TO FLY FASTER, HUMANS LOOK TO THE MYSTERIES OF SHARK SKIN0
The shortfin mako shark, one of the fastest shark species, can move upwards of 60 miles per hour through the water. The shark’s ability to dart so quickly has much to do with their strange, toothlike skin. A new discovery unraveling the mysteries of shark skin could have implications for the speed and efficiency of more than just sharks—it could also change how we build planes, drones and wind turbines.
Though shark skin appears smooth, it’s actually covered in tiny toothlike scales called denticles. Most scientists have debated how shark skin reduces drag, but a new discovery, pinpointed by Harvard University researchers, focused on how shark skin specifically increases what is called the “lift,” which is scientifically known as “normal force.” The way tooth-like structures on shark skin reduces drag has been debated for decades.
“However, what people have been struggling with is to explain the role of these structures,” Mehdi Saadat, postdoctoral fellow at Harvard and co-first author of a new study, told Newsweek. To further our understanding of what insights shark skin can provide human materials, the Harvard researchers turned to the lift that shark skin offers, rather than drag alone.
August Domel, Ph.D. student at Harvard and a co-first author of the study, was almost surprised no one had already studied how the properties of shark skin increase lift, which is the process that is understood to help sharks thrust forward through the water. Much of our understanding of shark skin focuses on how it reduces drag for the sharks. “That’s what inspired us to wonder, Is there more to the story?” he said.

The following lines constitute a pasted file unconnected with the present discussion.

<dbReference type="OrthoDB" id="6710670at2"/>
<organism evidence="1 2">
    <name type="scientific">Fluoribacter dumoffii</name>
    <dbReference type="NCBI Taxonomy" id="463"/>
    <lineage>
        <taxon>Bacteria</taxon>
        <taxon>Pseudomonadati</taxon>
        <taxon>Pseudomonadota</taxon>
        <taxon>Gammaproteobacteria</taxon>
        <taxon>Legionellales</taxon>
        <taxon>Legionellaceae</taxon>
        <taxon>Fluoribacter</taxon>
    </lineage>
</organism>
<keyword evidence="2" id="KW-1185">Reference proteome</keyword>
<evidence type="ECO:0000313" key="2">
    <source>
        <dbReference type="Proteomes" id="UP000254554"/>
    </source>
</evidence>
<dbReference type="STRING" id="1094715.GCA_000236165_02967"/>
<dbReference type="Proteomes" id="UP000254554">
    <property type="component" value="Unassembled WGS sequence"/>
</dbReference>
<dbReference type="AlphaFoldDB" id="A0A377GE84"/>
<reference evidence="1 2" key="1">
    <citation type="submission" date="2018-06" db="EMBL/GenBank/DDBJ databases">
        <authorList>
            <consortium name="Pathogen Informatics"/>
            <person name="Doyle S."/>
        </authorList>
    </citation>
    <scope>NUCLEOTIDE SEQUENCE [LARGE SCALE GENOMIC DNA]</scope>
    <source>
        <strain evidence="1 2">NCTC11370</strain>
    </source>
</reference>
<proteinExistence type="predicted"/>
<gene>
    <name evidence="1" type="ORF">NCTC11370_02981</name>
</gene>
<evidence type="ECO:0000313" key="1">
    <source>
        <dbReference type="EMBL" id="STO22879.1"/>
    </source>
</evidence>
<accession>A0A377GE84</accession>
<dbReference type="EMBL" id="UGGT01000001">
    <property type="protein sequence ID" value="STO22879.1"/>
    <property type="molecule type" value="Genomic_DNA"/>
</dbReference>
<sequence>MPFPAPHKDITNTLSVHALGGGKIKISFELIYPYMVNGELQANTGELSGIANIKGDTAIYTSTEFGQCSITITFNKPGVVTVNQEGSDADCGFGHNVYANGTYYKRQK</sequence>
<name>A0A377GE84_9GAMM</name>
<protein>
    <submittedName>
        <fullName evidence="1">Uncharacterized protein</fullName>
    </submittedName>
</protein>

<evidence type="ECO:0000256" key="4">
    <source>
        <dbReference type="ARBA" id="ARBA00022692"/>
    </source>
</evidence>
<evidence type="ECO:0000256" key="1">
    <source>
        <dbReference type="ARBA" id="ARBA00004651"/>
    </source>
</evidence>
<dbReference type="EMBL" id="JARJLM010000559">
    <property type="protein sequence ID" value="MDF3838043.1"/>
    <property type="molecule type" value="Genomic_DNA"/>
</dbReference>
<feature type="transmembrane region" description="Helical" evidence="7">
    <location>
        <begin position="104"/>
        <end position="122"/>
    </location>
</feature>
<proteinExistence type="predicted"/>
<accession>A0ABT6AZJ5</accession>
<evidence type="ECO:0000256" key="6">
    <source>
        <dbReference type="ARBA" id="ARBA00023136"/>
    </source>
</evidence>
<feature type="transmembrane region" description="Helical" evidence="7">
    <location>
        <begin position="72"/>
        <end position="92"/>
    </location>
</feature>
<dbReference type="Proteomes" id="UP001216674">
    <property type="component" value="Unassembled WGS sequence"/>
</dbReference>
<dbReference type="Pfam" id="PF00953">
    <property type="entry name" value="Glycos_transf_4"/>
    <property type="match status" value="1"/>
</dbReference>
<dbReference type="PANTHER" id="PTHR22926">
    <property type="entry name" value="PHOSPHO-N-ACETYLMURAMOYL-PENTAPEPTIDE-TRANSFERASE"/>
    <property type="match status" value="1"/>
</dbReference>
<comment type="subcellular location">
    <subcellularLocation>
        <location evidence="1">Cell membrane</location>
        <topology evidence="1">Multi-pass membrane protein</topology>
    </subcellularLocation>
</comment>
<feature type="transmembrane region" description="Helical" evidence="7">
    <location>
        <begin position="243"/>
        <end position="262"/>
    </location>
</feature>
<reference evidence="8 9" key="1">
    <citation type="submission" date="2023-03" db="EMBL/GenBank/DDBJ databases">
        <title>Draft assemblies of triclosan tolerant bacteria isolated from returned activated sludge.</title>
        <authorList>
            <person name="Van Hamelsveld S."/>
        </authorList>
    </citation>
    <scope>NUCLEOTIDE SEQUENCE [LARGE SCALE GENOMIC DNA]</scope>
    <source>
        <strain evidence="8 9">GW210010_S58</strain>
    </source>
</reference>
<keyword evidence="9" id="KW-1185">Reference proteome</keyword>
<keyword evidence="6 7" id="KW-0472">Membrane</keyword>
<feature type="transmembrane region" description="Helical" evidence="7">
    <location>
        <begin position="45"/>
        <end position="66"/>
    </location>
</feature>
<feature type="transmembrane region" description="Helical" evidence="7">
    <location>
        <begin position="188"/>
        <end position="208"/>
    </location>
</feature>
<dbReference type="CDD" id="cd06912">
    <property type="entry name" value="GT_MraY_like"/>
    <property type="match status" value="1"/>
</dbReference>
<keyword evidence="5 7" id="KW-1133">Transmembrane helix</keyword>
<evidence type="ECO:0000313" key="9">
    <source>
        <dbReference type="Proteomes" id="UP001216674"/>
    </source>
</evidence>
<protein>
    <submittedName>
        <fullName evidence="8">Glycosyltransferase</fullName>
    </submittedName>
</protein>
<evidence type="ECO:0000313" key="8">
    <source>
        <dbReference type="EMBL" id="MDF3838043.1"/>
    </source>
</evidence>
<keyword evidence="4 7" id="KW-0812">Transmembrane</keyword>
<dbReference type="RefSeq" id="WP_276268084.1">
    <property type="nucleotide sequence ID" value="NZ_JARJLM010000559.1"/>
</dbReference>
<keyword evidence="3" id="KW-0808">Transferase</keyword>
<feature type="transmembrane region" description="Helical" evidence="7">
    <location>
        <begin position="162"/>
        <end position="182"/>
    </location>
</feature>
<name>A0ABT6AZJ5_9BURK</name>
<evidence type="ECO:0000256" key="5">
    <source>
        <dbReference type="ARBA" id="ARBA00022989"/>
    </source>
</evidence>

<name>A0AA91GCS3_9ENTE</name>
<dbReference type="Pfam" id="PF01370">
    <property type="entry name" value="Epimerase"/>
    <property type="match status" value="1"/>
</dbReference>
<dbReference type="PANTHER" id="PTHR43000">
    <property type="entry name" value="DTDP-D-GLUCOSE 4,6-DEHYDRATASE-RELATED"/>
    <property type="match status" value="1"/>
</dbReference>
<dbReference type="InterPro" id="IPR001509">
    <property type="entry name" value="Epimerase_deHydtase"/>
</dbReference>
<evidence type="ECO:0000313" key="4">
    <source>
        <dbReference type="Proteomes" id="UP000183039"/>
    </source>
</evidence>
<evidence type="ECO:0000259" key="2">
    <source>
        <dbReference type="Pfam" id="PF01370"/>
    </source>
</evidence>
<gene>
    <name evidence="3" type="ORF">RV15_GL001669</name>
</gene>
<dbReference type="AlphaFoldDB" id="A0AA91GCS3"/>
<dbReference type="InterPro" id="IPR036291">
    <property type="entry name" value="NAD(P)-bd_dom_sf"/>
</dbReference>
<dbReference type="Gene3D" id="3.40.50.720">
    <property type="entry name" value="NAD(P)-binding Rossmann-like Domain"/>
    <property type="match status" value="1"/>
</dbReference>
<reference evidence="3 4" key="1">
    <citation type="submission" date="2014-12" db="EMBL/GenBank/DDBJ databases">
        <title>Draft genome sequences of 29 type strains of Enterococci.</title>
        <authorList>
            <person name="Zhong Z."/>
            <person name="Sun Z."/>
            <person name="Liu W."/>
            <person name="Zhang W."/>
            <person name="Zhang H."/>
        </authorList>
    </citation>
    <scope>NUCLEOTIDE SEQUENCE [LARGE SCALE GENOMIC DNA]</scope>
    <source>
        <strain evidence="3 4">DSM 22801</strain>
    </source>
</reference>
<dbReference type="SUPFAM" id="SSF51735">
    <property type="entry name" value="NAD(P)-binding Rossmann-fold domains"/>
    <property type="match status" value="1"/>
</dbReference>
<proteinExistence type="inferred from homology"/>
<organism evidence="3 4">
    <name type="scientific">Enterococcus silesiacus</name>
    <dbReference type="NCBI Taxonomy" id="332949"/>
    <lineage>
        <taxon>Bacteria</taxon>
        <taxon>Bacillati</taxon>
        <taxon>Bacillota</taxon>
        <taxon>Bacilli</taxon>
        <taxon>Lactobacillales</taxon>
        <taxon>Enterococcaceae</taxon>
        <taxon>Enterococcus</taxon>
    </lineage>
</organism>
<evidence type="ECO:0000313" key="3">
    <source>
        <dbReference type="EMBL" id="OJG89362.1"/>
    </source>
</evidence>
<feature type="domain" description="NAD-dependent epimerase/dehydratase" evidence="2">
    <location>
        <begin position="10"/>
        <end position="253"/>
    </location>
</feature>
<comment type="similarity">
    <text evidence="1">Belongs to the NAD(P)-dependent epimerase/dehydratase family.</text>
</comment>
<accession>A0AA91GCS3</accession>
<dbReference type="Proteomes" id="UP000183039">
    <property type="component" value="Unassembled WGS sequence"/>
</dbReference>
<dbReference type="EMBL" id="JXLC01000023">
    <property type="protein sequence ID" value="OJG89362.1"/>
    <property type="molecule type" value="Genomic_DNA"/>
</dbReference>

The study, published Tuesday in the Journal of the Royal Society Interface, revealed the specific toothlike design of shark skin simultaneously increases lift and decreases drag. The lift that shark skin provides had previously been underestimated. Domel, Saadat and other colleagues working at Harvard biology professor George Lauder’s lab used 3-D printing to recreate the shape of shortfin mako shark denticles onto an airfoil. They then tested the aerodynamics of 20 types of denticle designs on airfoils inside of a water flow tank.
The shark denticle-inspired designs they tested are called “vortex generators,” which are often fixed to the tops of cars or planes to increase the aerodynamics. They found that this specific vortex generator design improved the lift-to-drag ratio by 323 percent—indicating a significant increase in lift and reduction in drag.
“This improving lift thing is a very novel concept using the shark denticles. No one’s really shown this before,” Domel said. “Even a sea creature like a shark—you can take inspiration from the little, tiny denticles on them to use in applications in manmade aerial devices.… I think it’s fascinating how well these things work.”
Improving the aerodynamics human-made devices would decrease fuel use and increase efficiency.
In short: If devices can move through air or even water from natural forces more readily, less energy is required.
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